Aesthetic, Sociological, and Exploitative Attitudes to Landscape in Greco-Roman Literature, Art, and Culture
This article introduces and discusses ancient and contemporary approaches to landscape and proposes model readings for their evaluation. Model readings suggest strategies drawn from environmental and ecocritical studies alongside art historical, and more traditional literary studies approaches. This article emphasizes in particular the benefits of evaluating architectural and agricultural interventions in nature alongside one another. Perceptions of landscape in the Greco-Roman world were strongly associated with cultivation and human invention. In order better to understand how and why aesthetic interest, sentiment, mood, and movement can also be significant, this article explores what makes for “improvement” and value in landscape. It also investigates how contemporary theory offers new ways of evaluating ancient depictions of landscape and responses to the natural environment.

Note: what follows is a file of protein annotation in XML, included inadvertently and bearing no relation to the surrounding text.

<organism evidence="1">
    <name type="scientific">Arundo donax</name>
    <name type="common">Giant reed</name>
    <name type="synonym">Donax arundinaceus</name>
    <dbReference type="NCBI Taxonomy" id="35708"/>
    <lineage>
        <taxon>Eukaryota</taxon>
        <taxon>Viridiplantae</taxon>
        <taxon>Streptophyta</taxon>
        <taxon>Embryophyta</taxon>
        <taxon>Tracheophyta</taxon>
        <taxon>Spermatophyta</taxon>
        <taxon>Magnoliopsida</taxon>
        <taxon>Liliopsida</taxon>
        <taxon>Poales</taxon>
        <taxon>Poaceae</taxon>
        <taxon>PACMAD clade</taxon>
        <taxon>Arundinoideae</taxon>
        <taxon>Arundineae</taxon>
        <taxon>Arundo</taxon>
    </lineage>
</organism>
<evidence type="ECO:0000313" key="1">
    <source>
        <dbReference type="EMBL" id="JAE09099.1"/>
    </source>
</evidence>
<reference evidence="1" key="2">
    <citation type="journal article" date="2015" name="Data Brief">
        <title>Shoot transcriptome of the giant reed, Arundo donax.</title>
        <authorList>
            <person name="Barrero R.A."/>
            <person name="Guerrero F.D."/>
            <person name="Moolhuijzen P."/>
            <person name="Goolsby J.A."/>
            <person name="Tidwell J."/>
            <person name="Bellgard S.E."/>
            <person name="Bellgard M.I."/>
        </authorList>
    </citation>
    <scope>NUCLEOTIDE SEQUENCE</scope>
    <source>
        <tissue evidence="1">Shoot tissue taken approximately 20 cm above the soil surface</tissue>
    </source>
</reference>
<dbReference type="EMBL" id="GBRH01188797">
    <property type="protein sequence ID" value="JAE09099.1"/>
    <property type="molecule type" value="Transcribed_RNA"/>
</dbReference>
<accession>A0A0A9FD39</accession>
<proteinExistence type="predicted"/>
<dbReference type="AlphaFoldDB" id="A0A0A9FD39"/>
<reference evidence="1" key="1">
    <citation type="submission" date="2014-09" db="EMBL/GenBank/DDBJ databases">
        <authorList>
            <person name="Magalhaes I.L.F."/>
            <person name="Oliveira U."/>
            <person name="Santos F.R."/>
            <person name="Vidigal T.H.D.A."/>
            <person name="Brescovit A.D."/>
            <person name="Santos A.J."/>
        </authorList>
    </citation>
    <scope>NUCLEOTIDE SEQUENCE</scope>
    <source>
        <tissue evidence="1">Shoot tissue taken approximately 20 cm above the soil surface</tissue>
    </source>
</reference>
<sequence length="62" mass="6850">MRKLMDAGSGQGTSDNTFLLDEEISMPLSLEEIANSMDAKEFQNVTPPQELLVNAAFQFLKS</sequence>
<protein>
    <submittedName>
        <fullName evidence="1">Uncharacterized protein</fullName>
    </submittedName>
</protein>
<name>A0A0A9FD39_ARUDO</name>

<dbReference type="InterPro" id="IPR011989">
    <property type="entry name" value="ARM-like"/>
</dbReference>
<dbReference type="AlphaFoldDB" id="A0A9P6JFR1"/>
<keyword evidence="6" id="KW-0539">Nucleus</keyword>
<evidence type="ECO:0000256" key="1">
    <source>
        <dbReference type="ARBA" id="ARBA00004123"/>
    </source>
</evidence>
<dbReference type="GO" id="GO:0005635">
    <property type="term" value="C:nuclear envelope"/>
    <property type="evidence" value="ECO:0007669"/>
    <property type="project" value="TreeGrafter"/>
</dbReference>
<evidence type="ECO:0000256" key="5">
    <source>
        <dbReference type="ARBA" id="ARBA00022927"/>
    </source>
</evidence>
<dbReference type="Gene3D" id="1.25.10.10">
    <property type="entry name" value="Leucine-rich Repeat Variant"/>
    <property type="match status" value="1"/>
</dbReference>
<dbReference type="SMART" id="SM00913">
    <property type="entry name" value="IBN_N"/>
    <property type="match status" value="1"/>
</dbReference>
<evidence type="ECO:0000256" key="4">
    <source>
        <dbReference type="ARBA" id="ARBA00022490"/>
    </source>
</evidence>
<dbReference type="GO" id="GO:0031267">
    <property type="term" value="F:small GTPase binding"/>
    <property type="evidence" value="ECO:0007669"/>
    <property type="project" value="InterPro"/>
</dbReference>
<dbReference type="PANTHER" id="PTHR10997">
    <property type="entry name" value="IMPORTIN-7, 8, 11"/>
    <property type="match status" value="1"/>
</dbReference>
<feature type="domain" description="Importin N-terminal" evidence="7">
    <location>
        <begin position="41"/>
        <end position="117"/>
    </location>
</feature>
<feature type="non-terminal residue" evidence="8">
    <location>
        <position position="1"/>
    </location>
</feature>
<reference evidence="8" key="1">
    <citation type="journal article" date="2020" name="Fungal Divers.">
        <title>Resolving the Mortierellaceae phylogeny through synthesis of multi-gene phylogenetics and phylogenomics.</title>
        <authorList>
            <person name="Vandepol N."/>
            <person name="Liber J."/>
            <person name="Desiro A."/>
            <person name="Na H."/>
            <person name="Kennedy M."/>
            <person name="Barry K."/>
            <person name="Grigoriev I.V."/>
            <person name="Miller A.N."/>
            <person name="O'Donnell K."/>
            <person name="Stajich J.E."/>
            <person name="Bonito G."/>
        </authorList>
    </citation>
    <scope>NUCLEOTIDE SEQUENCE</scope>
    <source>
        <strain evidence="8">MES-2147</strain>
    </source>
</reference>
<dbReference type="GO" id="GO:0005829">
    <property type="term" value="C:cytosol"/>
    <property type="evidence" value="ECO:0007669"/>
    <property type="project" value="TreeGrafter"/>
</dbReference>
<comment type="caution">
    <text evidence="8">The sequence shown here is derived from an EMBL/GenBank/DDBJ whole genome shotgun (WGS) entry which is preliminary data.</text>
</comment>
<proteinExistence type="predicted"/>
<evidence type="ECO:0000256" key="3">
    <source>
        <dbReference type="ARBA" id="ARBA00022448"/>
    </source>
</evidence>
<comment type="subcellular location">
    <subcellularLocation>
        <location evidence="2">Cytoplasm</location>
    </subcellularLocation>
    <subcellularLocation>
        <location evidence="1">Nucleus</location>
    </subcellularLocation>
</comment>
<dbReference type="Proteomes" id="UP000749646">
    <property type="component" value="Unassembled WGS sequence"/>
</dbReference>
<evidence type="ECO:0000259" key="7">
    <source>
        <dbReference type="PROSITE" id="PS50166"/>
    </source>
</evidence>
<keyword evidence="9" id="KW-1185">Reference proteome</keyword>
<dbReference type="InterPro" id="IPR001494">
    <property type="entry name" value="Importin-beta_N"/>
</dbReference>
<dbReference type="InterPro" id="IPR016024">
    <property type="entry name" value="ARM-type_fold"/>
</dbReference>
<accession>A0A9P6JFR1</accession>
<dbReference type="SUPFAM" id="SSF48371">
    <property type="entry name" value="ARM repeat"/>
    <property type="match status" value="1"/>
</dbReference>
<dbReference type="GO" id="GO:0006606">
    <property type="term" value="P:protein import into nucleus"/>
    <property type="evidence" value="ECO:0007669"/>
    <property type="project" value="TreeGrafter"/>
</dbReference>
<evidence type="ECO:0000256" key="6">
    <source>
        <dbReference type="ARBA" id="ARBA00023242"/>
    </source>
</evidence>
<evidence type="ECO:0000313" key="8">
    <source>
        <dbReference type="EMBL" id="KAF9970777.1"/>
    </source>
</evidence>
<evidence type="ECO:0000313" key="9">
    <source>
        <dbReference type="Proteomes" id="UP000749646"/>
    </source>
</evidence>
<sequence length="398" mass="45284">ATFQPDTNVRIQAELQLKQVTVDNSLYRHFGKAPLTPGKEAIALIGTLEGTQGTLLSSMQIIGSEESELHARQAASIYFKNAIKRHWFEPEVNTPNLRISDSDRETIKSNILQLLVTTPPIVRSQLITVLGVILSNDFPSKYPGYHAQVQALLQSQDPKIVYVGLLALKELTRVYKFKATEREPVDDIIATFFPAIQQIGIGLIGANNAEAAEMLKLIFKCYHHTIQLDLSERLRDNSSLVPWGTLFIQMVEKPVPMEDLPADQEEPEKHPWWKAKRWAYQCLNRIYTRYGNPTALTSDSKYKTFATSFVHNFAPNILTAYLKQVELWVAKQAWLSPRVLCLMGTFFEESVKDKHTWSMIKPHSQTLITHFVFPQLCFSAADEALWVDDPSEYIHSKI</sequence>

H. A. Shapiro
This chapter explores the influence of Hesiod’s Theogony on Greek visual artists of the archaic period (ca. 700–480 bce). Since dozens of divinities and heroes mentioned in the poem appear in sculpture and (more often) vase painting and cannot be systematically treated, one major work with strong Hesiodic associations is examined as a test case. The Attic black-figure dinos signed by the painter Sophilos and dated ca. 580 bce includes more than thirty gods and goddesses participating in the wedding of Peleus and Thetis, future parents of Achilles. All of these can be found in the Theogony, and the poem can be a helpful guide to understanding how the individual figures are placed in the procession. The unique depiction of Okeanos on the dinos illustrates especially well the complex relationship of text and image.